had been so much "lazied out" (from lazy, please help me find a better term) by blunt conceptualists that it's true that in 2006 the next challenge seems to be a renewal of appreciation
for pure skill (time will tell).

I think they are still a lot of people who draw or paint in their pastime. Thing is there are more activities to do these days for a pastime so people do lots of other stuff. Also, people tend to travel now more than they used to do. That takes times too.

It is true that with technology
and specialization there is a great danger of forming a new Plato's Cave when we don't understand anymore how the objects we use function. I am a big defender of synthesis on these levels. Today it seems you either can have a broad vague knowledge or be specialized in something so even the notions of elitist has changed. No one can pretend to "know" anymore, that is perhaps why we inflict so much nostalgia on Da Vinci. Trust me Da Vinci these days would go mad.

Still I dont understand why "dad" should be more admirable than the expert guy in cars. People tend to overlook the hard job done by the people they don't know. It's always service-service-service, and let me tell you this service is getting more and more lousy exactly because it is under-appreciated.

I think we've lost sense of human respect, basically. That is the main problem. We are ready to give the best trophies to our winners but we disregard others like they're pieces of the Matrix. I am not a fan of the attitude and in fact I am able to appreciate most people. It's more with artists that I will tend to be suspicious
because so many of them are just full of themselves. I consider artists more like "priviledged" than "special superhumans". To be able to express yourself in the right way is a privilege, because tons of people try it and are not able to. And they work hard at trying. Have you ever been to a karaoke? So I tend to admire the works of art more than the artist personas, if you will.

I think if there is any popular resentment about visual arts it is mostly because it became complicated, and the people whose job is to discuss about art have created their own language just to make things harder. Non-art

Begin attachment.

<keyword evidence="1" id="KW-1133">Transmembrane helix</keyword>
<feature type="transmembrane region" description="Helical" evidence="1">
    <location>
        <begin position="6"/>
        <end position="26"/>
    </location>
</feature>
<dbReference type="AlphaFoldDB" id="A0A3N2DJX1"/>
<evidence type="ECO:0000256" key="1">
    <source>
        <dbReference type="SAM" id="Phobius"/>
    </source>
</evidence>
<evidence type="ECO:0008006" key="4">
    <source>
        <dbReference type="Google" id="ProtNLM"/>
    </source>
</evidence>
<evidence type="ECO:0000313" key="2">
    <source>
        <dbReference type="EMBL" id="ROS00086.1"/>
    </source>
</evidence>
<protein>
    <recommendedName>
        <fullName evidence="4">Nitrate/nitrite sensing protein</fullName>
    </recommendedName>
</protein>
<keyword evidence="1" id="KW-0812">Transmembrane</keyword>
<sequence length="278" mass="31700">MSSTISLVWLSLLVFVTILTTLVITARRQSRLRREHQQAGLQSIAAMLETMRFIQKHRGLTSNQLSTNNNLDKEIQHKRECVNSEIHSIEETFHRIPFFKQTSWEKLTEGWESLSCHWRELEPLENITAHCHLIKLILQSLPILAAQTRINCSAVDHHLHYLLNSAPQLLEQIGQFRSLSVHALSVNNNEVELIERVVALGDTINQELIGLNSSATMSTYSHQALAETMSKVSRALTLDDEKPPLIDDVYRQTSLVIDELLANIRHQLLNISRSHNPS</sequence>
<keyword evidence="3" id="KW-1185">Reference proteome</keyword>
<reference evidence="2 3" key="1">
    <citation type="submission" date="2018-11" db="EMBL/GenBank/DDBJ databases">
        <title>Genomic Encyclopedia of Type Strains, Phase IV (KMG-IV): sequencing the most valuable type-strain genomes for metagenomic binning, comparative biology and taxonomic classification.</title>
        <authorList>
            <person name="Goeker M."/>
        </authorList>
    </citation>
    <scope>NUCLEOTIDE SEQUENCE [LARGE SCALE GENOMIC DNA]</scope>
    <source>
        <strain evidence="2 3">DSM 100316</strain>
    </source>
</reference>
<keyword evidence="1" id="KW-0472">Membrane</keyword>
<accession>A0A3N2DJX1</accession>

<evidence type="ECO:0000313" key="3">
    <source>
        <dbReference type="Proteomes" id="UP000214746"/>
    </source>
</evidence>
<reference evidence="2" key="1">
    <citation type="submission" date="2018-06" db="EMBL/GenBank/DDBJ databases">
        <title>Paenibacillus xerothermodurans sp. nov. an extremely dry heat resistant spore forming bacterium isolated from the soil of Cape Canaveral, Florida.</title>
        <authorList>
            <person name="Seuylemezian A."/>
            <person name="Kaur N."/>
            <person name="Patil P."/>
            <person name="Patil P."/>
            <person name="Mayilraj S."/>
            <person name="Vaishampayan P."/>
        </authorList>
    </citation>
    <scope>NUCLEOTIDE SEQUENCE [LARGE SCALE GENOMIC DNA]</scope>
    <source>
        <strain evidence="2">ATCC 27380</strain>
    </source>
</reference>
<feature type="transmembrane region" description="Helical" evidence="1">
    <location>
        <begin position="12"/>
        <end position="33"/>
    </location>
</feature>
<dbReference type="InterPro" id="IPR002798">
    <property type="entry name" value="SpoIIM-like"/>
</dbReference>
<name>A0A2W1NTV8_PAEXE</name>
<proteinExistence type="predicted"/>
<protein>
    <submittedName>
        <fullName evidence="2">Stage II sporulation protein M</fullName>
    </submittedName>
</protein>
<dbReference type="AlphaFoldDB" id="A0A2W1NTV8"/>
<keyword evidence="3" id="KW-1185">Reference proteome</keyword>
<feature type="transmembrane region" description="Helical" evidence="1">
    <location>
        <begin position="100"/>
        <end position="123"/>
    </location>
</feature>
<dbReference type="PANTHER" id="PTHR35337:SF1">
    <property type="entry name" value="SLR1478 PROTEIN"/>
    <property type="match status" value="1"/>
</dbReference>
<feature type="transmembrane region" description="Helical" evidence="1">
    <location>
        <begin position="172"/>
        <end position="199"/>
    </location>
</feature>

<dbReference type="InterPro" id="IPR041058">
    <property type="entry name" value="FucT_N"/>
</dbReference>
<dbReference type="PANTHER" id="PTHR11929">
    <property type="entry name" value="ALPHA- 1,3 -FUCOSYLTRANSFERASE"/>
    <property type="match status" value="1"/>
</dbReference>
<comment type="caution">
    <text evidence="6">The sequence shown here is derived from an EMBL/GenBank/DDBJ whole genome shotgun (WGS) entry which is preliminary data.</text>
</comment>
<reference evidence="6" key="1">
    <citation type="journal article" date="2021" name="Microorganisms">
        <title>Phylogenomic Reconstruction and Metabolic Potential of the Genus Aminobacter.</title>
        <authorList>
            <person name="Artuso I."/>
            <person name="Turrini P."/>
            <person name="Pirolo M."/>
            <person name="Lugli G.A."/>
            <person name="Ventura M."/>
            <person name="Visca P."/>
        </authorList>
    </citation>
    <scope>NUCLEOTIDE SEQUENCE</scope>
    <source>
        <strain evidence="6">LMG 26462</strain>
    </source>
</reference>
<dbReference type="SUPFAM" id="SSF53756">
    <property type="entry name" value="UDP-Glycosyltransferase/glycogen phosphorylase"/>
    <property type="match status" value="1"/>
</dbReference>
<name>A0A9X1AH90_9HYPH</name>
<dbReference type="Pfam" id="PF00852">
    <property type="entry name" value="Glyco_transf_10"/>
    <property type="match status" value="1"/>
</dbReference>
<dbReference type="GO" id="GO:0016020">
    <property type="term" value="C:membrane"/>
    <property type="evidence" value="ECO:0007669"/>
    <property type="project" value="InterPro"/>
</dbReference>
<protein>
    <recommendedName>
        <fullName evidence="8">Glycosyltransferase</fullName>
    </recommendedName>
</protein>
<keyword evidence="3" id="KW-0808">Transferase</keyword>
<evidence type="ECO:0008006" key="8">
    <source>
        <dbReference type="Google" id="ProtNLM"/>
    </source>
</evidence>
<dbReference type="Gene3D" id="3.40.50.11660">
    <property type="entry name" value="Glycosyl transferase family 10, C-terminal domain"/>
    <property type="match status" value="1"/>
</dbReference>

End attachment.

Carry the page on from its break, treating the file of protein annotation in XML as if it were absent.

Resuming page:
people use to say when they visit an exhibit with me that they like the fact that they comprehend me when I tell them what I think an artist is doing.

Besides, I do believe there is a couple emperor's clothes in contemporary arts (no I dont mean Duchamps). I think we've over-estimated a couple attributions.
The well-sensed people will think "hmm...nice idea, but..period". There is a difference between a nice fun idea and great art, and a lot of conceptual arts from the 60's and on seems to be about turning
"nice ideas" into masterpieces of art. It's hard sometimes to spot the people responsible for this. Even gallerists tend to re-re-represent artists years after years
of redundancy so I guess redundancy sells.

I think we have way too many museum catalogs saying "this artist is one of the best of the
second half of the 20th century", or "one of the most important artist of his generation", etc, etc... Like we have hundreds of most important artists. How can we ask the popular nation to manage?

People definitely want great art,
but they don't want to be told what great art they are supposed to like. When that great art will hit, it will hit, people will be ready for it.


Cedric Caspesyan

(Ps, They are some hitters, Barney is a hitter, people like him...hes not too unchallenging)

7/19/2006 11:18:00 PM  
Anonymous David said...

Today it seems you either can have a broad vague knowledge or be specialized in something so even the notions of elitist has changed. No one can pretend to "know" anymore, that is perhaps why we inflict so much nostalgia on Da Vinci.

I think Cedric makes a good point. There was a time when a curious, educated person was able to be up on the current state of knowledge in the arts, sciences, and practical matters of life. Those days are long gone; now it's a full-time job to stay informed in even one specialized field. I don't know if Leonardo would go mad, as Cedric suggests, but perhaps he would stop with the notebooks and just have a talk show.

7/20/2006 02:05:00 AM  
Blogger George said...

able to be up on the current state of knowledge in the arts, sciences, and practical matters of life.

This has a different meaning in todays world. It is not so much about acquiring the knowledge itself, rather it is now about knowing how to find the information when you need it.

Google is big brother

7/20/2006 02:28:00 AM  
Anonymous David said...